How to “Hot Button” with Confidence

Whether it’s a Hot Topic or an inconvenience, there are ways to navigate conversations that we don’t want to have. Here’s a start!

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Welcome Back! While February is recognized as the love month and celebrated for black history, empathy and appreciation for diversity have been placed on the back-burner. It feels as though there’s this obligation to buy candy, hearts, and red tissue paper. Also, I am often under-impressed with our approach to black history month with the same 10 people being highlighted with little to know call to action. This past year has been the year of great tension causing many people to beat around the bush when it comes to tough conversations.

Below are 4 tips for how to have those tough, hot button conversations peacefully and productively.

First, let’s define hot button/ tough conversations.

Hot Button Topics are subjects which elicit strong emotive responses. Hot Button Topics usually present a spectrum of responses which most people choose an extreme to represent. These are the topics that are not brought up at southern dinner tables or do not make for great work related conversations. Examples of current Hot Button Topics would include religion, abortion, income, immigration, police brutality, guns rights, the 45th, race, etc. As mentioned previously, many of these topics are presented in black and white, yet the grey zone is often left out of the conversation. They grey zone can cause tension within these tough conversations. For example, a biracial or mixed person with pale skin not being considered “black enough” for the African American community. Or those who are politically pro-choice and personally pro-life. In conclusion, when faced with Hot Button conversations, just remember that people will have strong stances on them, but everything exists on a continuum. 

1. The Environment Matters

When entering or hosting tough conversations, you must take location and environment into consideration. By this I mean, are you within a large group, a public or private place, at an event, or in a location that would allow for a healthy conversation between the two of you? When hosting tough conversations it helps to not put the other person “on the spot.” My advice would be to have a one on one, if possible, in a space with little to no noise and poses little threat. Your goal here is to make sure that both parties can be heard, are comfortable, and will not get distracted. You want to be considerate of your surroundings and conscious of what is happening within the space and the other person.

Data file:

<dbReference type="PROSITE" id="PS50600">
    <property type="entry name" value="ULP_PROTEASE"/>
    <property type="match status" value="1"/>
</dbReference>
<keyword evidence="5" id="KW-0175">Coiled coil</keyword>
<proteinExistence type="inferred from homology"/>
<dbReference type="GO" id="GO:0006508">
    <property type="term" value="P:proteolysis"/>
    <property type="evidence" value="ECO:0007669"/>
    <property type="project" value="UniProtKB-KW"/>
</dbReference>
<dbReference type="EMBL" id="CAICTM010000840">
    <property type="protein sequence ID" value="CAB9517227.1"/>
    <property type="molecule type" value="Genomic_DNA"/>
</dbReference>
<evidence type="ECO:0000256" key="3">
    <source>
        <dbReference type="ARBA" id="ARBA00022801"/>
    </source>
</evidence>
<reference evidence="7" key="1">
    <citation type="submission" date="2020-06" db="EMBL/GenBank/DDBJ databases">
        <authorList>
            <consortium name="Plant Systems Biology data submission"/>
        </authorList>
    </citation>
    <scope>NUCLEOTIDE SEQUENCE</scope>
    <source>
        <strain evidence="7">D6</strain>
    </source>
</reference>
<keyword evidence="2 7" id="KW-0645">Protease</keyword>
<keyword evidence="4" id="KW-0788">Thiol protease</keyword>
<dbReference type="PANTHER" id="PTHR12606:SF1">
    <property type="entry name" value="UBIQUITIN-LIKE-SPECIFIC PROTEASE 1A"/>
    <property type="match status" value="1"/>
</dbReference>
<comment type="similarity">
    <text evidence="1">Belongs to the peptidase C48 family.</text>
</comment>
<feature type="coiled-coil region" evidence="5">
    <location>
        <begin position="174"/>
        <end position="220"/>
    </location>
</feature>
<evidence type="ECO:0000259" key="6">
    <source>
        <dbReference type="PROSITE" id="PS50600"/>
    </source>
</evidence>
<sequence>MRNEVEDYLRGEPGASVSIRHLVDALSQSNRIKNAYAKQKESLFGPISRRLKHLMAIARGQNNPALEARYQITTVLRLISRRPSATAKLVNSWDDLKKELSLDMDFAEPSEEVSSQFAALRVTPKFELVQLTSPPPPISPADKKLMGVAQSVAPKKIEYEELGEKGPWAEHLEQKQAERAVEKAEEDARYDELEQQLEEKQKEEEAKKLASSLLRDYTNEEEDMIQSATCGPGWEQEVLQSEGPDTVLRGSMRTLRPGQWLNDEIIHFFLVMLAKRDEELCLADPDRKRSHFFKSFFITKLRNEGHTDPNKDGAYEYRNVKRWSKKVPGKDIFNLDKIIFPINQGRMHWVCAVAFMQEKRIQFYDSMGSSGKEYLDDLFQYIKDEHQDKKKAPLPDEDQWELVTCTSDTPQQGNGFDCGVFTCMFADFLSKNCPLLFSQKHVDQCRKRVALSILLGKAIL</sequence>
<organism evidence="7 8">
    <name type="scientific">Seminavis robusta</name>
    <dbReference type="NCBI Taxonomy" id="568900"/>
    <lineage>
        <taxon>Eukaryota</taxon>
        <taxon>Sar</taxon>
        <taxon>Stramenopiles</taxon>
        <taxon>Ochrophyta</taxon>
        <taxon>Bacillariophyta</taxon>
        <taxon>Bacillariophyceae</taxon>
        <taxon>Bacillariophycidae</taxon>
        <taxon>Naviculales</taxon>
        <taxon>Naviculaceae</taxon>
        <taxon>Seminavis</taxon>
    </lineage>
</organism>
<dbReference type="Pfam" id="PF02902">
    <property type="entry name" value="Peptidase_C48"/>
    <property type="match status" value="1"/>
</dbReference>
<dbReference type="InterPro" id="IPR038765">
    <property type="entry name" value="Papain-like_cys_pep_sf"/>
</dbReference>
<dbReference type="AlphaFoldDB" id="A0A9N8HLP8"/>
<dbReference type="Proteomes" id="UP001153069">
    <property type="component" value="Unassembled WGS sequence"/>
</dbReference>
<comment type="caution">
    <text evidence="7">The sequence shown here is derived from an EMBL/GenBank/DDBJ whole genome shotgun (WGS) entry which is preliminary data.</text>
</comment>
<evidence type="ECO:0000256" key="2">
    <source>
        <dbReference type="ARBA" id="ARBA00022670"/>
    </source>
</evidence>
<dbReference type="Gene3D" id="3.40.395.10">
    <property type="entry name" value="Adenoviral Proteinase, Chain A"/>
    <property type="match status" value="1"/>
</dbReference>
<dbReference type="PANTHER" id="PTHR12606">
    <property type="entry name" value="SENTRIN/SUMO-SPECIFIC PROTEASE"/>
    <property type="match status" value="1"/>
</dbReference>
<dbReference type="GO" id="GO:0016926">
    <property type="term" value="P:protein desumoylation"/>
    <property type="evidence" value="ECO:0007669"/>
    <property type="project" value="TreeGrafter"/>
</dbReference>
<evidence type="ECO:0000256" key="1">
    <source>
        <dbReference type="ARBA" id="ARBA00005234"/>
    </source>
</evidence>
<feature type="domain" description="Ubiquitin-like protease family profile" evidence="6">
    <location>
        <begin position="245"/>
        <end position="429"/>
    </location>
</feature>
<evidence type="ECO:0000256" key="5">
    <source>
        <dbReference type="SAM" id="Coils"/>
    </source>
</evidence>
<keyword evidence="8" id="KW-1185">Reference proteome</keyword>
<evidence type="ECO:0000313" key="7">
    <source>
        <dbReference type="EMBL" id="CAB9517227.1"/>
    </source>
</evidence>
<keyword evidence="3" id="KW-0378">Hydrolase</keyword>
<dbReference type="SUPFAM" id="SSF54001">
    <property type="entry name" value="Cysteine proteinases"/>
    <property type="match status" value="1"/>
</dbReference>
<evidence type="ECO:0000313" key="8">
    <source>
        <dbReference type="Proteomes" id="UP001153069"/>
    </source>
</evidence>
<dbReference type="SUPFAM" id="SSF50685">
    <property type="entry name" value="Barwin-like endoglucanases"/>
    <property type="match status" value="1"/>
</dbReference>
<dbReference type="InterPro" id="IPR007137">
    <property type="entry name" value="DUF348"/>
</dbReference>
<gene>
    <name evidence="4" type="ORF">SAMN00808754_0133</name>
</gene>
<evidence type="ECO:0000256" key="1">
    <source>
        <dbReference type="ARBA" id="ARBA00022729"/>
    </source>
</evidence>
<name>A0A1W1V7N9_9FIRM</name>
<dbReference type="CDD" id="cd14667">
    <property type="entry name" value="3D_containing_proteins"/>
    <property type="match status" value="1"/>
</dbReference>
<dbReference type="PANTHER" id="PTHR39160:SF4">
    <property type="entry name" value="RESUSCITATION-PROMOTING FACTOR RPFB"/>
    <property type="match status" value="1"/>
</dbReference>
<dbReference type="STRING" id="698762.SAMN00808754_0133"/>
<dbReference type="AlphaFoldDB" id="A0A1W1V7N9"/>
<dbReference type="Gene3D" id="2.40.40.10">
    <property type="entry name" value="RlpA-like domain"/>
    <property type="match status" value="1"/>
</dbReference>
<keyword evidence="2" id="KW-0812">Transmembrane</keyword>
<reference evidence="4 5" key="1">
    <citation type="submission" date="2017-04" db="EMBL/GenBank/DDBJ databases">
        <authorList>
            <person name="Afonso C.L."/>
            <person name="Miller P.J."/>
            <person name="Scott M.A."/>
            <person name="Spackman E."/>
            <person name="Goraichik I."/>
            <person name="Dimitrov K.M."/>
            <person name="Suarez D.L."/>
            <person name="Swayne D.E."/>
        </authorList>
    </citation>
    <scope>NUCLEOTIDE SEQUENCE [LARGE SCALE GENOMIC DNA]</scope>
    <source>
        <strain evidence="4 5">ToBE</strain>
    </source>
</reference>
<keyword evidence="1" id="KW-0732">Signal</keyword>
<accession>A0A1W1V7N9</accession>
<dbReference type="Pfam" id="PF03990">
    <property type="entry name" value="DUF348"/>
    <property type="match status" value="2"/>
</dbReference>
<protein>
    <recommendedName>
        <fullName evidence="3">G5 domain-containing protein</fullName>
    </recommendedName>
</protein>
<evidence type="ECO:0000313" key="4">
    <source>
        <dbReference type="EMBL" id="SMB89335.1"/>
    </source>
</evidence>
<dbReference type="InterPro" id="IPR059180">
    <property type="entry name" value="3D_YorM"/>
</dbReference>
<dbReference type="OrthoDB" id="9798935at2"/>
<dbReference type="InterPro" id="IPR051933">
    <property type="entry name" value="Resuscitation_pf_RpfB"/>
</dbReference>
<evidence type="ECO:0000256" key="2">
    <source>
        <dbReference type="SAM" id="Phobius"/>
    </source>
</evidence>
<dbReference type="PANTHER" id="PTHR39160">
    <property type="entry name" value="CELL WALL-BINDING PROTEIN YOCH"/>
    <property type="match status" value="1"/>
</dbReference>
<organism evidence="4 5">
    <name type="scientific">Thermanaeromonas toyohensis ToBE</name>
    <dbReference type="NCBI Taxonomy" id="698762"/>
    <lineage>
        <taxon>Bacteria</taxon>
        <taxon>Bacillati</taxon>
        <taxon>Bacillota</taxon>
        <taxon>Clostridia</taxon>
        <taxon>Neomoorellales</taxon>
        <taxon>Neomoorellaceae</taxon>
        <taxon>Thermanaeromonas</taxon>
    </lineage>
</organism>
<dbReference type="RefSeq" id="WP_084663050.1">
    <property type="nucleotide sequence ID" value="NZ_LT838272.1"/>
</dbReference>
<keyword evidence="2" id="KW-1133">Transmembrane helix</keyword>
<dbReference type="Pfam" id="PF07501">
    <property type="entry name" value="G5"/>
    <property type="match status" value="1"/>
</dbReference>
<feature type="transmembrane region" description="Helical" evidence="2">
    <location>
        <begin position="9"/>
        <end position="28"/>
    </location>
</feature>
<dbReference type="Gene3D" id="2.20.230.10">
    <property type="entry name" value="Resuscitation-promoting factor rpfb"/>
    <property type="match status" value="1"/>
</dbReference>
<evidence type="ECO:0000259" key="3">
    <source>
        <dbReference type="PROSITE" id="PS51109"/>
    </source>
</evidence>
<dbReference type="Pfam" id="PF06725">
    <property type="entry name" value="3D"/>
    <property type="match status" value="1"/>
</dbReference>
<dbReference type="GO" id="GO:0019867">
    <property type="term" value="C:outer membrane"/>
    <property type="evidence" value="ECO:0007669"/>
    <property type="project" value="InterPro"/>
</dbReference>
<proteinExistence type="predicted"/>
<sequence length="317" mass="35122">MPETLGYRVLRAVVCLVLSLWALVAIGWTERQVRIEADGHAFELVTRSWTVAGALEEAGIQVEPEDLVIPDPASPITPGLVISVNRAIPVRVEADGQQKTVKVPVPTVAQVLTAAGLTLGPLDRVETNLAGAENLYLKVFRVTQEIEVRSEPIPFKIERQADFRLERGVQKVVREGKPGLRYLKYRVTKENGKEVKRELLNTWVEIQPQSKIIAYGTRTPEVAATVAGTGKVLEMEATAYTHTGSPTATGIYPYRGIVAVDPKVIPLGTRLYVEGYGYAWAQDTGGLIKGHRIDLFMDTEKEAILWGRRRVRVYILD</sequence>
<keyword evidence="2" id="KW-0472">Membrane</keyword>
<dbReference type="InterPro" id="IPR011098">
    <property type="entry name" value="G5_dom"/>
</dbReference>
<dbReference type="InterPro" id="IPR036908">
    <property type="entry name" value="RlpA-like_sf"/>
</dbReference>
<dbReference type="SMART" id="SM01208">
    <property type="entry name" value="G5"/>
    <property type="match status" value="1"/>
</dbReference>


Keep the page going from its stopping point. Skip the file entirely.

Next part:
2. Check-In with Your Goal

Before entering a highly tense conversation, it helps to be centered and grounded. Most importantly, you want to enter the conversation from a good place with good intentions. You need to assess your mental and emotional state to have that tough conversation. You must be honest with yourself! Are you calm or secure enough to consider a different point of view? Remember that people have firm stances on Hot Button Topics, because they were presented with a strong case or experience earlier in life. Humans are stubborn. Once we believe something is true, it is difficult to accept a new point of view. Your goal should never be to convert the other person (regardless of your stance). Your ultimate goal is to reach understanding on both sides. Hopefully, through a constructive conversation, the other party will take little pieces of what you said and think about it later. However, the process of being presented with new sound information is uncomfortable. It’ll make them squirm and reevaluate their stance. Helping them to understanding you while you active listen to them is success in itself.

3. Create Space for Conversation

Earlier we spoke about the importance of your physical environment and your personal state of mind. Now we want to discuss what a healthy space for conversation looks like. The number one thing here is a Safe Space: that which is non-judgmental, private, respectful of all views, and familiar. You want to build a relationship and trust with the opposite party, because it’s hard to listen to a stranger. You want the questions to be about the topic and viewpoint, rather than personal lives. For example, when speaking about abortion, I stick to policies, access to information, and the fact that it’s a woman’s decision is she wants to grow a whole human. What I won’t do is ask about their personal experience with abortion, family’s history, or say “what if you were…” All of that would immediately put the other person on defense and stop them from listening to you. Again, because you’re goal is mutual understanding, you want both parties open and receptive of the trading of thoughts.

4. Next Step: Action or Disagree

In the spirit of that last statement, the end of the conversation can be a sort of call to action or agreeing to disagree. You want to bring the conversation full circle with a nice close. You want to leave on good terms. You can either end the conversation with your preference or how you interactive with the topic. You can invite them to another conversation or event for them to give their point of view to others. You can ask them to just think about and consider the points you made. When all else fails, just agree to disagree. Remember your goal wasn’t to change someone’s view point, your goal was to have a healthy, productive conversation about something that people don’t want to talk about. It may take many conversations until they see eye to eye with you, so above all else, be patient.

Let people be who they are and appreciate their unique perspective. It isn’t our place to judge them or hate them for having an opinion. It’s our job to educate the masses and do the best we can to respect all views. If you have additional tips, please leave a comment below!

Best,

Cayla Jae